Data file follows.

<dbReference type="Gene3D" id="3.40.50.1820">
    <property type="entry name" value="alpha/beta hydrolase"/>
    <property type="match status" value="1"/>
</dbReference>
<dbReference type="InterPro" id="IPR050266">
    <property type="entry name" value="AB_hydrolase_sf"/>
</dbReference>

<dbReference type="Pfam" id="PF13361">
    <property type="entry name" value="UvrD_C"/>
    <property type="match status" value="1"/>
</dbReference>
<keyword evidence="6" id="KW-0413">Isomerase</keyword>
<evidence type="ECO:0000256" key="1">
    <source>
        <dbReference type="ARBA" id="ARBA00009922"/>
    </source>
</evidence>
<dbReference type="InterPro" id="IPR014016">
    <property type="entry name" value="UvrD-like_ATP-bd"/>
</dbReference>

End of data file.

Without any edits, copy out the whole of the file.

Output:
<dbReference type="Gene3D" id="3.40.50.1820">
    <property type="entry name" value="alpha/beta hydrolase"/>
    <property type="match status" value="1"/>
</dbReference>
<dbReference type="InterPro" id="IPR050266">
    <property type="entry name" value="AB_hydrolase_sf"/>
</dbReference>

<dbReference type="Pfam" id="PF13361">
    <property type="entry name" value="UvrD_C"/>
    <property type="match status" value="1"/>
</dbReference>
<keyword evidence="6" id="KW-0413">Isomerase</keyword>
<evidence type="ECO:0000256" key="1">
    <source>
        <dbReference type="ARBA" id="ARBA00009922"/>
    </source>
</evidence>
<dbReference type="InterPro" id="IPR014016">
    <property type="entry name" value="UvrD-like_ATP-bd"/>
</dbReference>